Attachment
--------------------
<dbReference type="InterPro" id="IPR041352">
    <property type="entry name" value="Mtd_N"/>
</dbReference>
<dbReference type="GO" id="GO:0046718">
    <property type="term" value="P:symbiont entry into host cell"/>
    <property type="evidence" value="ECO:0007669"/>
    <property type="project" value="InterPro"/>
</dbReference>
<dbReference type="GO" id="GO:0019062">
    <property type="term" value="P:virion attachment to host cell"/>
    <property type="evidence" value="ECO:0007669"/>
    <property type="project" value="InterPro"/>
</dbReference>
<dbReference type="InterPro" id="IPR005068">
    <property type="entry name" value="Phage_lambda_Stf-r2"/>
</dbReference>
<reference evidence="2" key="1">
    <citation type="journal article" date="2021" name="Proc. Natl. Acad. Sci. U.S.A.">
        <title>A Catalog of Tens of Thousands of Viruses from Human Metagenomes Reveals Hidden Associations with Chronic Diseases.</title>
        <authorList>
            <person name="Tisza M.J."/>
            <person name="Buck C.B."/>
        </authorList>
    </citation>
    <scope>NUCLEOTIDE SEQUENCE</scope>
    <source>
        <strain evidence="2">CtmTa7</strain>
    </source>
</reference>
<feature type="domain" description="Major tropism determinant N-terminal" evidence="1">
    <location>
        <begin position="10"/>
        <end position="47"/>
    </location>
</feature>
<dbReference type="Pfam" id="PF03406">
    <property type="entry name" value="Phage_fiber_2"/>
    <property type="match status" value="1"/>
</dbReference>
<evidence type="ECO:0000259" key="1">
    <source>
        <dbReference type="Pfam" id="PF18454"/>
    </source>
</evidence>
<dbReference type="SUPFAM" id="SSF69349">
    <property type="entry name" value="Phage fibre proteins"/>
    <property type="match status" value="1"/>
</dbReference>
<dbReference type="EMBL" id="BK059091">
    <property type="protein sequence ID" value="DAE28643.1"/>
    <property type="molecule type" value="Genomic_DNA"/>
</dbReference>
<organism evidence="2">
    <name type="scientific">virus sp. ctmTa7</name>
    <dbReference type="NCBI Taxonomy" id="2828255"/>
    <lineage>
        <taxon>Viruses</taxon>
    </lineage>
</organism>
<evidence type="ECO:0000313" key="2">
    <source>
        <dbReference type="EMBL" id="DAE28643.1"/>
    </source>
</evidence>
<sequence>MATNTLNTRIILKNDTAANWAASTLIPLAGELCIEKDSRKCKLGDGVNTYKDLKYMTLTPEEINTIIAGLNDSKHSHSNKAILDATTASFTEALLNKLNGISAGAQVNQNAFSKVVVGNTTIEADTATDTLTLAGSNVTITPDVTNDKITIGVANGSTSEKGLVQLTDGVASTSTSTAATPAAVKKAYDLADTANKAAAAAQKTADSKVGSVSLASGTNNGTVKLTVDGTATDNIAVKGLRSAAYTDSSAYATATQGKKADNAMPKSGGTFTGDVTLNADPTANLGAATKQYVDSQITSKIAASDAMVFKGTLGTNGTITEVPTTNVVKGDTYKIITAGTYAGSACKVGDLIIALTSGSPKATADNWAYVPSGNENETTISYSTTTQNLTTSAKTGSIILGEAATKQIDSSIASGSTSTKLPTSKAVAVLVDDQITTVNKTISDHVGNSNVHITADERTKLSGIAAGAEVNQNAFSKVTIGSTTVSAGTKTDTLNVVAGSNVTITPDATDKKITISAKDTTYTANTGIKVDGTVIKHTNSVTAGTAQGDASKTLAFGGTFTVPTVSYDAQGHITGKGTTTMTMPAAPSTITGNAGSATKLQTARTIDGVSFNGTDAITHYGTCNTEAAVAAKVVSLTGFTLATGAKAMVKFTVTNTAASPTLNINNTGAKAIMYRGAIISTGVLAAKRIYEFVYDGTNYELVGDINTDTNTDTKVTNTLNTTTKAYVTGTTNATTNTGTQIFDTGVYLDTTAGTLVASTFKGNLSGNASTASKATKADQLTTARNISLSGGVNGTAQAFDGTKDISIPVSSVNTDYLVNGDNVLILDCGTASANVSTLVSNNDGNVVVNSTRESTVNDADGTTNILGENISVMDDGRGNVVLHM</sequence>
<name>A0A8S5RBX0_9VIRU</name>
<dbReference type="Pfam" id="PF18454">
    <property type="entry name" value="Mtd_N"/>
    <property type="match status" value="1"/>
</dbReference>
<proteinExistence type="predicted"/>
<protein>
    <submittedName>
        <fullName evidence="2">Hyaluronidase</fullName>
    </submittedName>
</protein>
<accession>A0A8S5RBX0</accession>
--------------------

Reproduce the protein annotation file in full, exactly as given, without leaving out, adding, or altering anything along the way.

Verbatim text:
<dbReference type="InterPro" id="IPR041352">
    <property type="entry name" value="Mtd_N"/>
</dbReference>
<dbReference type="GO" id="GO:0046718">
    <property type="term" value="P:symbiont entry into host cell"/>
    <property type="evidence" value="ECO:0007669"/>
    <property type="project" value="InterPro"/>
</dbReference>
<dbReference type="GO" id="GO:0019062">
    <property type="term" value="P:virion attachment to host cell"/>
    <property type="evidence" value="ECO:0007669"/>
    <property type="project" value="InterPro"/>
</dbReference>
<dbReference type="InterPro" id="IPR005068">
    <property type="entry name" value="Phage_lambda_Stf-r2"/>
</dbReference>
<reference evidence="2" key="1">
    <citation type="journal article" date="2021" name="Proc. Natl. Acad. Sci. U.S.A.">
        <title>A Catalog of Tens of Thousands of Viruses from Human Metagenomes Reveals Hidden Associations with Chronic Diseases.</title>
        <authorList>
            <person name="Tisza M.J."/>
            <person name="Buck C.B."/>
        </authorList>
    </citation>
    <scope>NUCLEOTIDE SEQUENCE</scope>
    <source>
        <strain evidence="2">CtmTa7</strain>
    </source>
</reference>
<feature type="domain" description="Major tropism determinant N-terminal" evidence="1">
    <location>
        <begin position="10"/>
        <end position="47"/>
    </location>
</feature>
<dbReference type="Pfam" id="PF03406">
    <property type="entry name" value="Phage_fiber_2"/>
    <property type="match status" value="1"/>
</dbReference>
<evidence type="ECO:0000259" key="1">
    <source>
        <dbReference type="Pfam" id="PF18454"/>
    </source>
</evidence>
<dbReference type="SUPFAM" id="SSF69349">
    <property type="entry name" value="Phage fibre proteins"/>
    <property type="match status" value="1"/>
</dbReference>
<dbReference type="EMBL" id="BK059091">
    <property type="protein sequence ID" value="DAE28643.1"/>
    <property type="molecule type" value="Genomic_DNA"/>
</dbReference>
<organism evidence="2">
    <name type="scientific">virus sp. ctmTa7</name>
    <dbReference type="NCBI Taxonomy" id="2828255"/>
    <lineage>
        <taxon>Viruses</taxon>
    </lineage>
</organism>
<evidence type="ECO:0000313" key="2">
    <source>
        <dbReference type="EMBL" id="DAE28643.1"/>
    </source>
</evidence>
<sequence>MATNTLNTRIILKNDTAANWAASTLIPLAGELCIEKDSRKCKLGDGVNTYKDLKYMTLTPEEINTIIAGLNDSKHSHSNKAILDATTASFTEALLNKLNGISAGAQVNQNAFSKVVVGNTTIEADTATDTLTLAGSNVTITPDVTNDKITIGVANGSTSEKGLVQLTDGVASTSTSTAATPAAVKKAYDLADTANKAAAAAQKTADSKVGSVSLASGTNNGTVKLTVDGTATDNIAVKGLRSAAYTDSSAYATATQGKKADNAMPKSGGTFTGDVTLNADPTANLGAATKQYVDSQITSKIAASDAMVFKGTLGTNGTITEVPTTNVVKGDTYKIITAGTYAGSACKVGDLIIALTSGSPKATADNWAYVPSGNENETTISYSTTTQNLTTSAKTGSIILGEAATKQIDSSIASGSTSTKLPTSKAVAVLVDDQITTVNKTISDHVGNSNVHITADERTKLSGIAAGAEVNQNAFSKVTIGSTTVSAGTKTDTLNVVAGSNVTITPDATDKKITISAKDTTYTANTGIKVDGTVIKHTNSVTAGTAQGDASKTLAFGGTFTVPTVSYDAQGHITGKGTTTMTMPAAPSTITGNAGSATKLQTARTIDGVSFNGTDAITHYGTCNTEAAVAAKVVSLTGFTLATGAKAMVKFTVTNTAASPTLNINNTGAKAIMYRGAIISTGVLAAKRIYEFVYDGTNYELVGDINTDTNTDTKVTNTLNTTTKAYVTGTTNATTNTGTQIFDTGVYLDTTAGTLVASTFKGNLSGNASTASKATKADQLTTARNISLSGGVNGTAQAFDGTKDISIPVSSVNTDYLVNGDNVLILDCGTASANVSTLVSNNDGNVVVNSTRESTVNDADGTTNILGENISVMDDGRGNVVLHM</sequence>
<name>A0A8S5RBX0_9VIRU</name>
<dbReference type="Pfam" id="PF18454">
    <property type="entry name" value="Mtd_N"/>
    <property type="match status" value="1"/>
</dbReference>
<proteinExistence type="predicted"/>
<protein>
    <submittedName>
        <fullName evidence="2">Hyaluronidase</fullName>
    </submittedName>
</protein>
<accession>A0A8S5RBX0</accession>